Docusate recalled, test for CRE approved

Recalls and warnings

A recall of Diocto Liquid, an oral liquid docusate sodium solution, because of contamination with Burkholderia cepacia, which has been linked to an outbreak in 5 states. The FDA has received several reports of adverse events of B. cepacia infections, some associated with other liquid docusate sodium products, and it continues to investigate. Clinicians should not use any liquid docusate sodium product as a stool softener or for any other medical purpose, according to the FDA and the CDC.

A class I recall of HeartWare Ventricular Assist Device batteries because they may lose power prematurely due to faulty cells. If the system is not connected to an alternate power source shortly after the low-battery alarm sounds, the pump will stop working, potentially causing death or other serious health consequences. The recall involves 18,631 units nationwide.

Photo by Thinkstock
Photo by Thinkstock

A recall of the Alere INRatio and INRatio2 PT/INR Monitoring System because it may provide a significantly lower international normalized ratio result than a laboratory method. The manufacturer developed and submitted software enhancements to the FDA at the end of 2015, but the agency believed the company's studies did not adequately demonstrate efficacy of the software modification and advised the voluntary recall.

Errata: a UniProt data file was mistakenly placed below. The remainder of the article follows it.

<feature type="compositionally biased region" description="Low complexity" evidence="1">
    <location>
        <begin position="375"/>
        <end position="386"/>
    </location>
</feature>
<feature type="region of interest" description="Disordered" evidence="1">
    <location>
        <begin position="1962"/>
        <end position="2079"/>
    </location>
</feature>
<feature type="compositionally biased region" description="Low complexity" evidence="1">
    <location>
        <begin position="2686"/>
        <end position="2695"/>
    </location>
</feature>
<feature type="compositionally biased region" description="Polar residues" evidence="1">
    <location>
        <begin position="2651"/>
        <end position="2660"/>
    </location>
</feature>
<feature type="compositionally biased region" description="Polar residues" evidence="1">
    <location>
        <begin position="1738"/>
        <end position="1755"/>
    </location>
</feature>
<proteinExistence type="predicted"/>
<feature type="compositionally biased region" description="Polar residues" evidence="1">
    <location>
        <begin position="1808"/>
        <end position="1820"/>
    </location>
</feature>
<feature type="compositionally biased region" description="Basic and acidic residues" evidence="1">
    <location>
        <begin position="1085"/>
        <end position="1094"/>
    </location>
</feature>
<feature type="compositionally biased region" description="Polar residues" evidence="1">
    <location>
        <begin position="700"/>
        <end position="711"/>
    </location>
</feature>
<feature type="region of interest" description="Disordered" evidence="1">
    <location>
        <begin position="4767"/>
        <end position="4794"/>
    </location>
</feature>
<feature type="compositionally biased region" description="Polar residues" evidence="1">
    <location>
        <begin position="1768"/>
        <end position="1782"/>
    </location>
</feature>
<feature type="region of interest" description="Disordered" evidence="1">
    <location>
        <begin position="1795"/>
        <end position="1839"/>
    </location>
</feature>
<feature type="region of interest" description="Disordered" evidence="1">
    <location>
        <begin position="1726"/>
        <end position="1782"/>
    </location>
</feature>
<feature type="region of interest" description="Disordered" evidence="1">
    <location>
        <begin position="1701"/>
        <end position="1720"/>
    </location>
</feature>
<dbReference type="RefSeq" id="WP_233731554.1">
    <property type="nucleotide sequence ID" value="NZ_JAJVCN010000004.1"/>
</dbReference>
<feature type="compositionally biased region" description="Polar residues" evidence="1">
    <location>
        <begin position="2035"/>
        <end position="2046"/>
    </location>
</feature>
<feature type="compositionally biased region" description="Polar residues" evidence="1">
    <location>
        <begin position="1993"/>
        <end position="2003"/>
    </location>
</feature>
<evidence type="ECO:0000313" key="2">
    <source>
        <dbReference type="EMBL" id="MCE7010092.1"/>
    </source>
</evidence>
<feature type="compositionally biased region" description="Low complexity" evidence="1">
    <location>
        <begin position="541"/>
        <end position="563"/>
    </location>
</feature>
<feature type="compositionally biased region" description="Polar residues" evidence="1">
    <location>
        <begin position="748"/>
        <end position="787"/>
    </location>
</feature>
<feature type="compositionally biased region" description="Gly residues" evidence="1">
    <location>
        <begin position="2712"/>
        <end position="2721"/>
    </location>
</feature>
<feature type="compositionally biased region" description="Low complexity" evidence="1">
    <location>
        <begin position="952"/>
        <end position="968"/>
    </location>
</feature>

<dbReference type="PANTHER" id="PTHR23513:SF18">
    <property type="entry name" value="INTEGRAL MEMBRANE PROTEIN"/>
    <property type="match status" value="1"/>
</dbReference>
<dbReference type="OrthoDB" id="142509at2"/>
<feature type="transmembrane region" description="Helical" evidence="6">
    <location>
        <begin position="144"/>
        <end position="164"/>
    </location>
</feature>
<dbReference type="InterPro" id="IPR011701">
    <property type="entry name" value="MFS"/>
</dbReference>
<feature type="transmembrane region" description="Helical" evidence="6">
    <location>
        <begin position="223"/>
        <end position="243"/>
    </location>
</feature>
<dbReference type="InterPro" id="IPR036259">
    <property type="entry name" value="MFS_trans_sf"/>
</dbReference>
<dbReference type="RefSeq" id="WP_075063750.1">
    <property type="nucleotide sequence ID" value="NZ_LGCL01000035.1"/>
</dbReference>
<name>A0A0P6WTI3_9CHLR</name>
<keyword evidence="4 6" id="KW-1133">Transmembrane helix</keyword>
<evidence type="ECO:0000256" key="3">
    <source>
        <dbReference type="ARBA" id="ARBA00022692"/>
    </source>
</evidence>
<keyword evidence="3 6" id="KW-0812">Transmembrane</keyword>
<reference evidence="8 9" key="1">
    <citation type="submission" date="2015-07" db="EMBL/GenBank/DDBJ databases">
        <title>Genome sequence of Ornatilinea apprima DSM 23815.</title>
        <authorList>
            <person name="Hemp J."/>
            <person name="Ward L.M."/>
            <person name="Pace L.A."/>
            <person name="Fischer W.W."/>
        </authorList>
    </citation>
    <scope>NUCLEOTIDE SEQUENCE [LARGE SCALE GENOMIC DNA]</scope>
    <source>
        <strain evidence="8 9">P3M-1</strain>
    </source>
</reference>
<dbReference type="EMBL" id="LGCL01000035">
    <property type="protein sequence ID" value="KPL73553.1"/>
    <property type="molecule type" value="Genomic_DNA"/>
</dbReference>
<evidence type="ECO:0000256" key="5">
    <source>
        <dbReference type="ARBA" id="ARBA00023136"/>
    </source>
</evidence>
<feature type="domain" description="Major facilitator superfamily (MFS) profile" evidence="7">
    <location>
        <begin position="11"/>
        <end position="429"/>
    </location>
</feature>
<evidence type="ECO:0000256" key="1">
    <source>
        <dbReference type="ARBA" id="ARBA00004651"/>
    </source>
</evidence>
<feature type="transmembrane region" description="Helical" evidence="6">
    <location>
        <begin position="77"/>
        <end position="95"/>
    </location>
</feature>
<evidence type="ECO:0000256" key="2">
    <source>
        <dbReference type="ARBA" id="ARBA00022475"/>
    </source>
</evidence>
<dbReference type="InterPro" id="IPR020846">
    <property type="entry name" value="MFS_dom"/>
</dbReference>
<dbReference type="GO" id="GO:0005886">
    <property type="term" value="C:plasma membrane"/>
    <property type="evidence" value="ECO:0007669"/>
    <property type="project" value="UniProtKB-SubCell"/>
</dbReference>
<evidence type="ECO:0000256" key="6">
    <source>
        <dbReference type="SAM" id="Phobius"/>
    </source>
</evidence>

A warning about the risk of serious bleeding when using over-the-counter aspirin-containing antacid products to treat heartburn, sour stomach, acid indigestion, or upset stomach. Although these products already contain warnings of this bleeding risk on their labels, the FDA continues to receive reports of bleeding and will continue to evaluate this safety issue.

A recall of 1 lot of 50% magnesium sulfate injection, 10 g/20 mL (0.5 g/mL), because of the presence of particulate matter within 1 single-dose vial. A previous recall for this lot came in response to a confirmed high out-of-specification result for pH. No related adverse events have been reported.

A class I recall of specific lots of Guardian II hemostasis valves used in catheterization procedures because they pose an increased risk of air leakage that may lead to an embolism. This recall does not include the Guardian II NC hemostasis valves. No related injuries have been reported.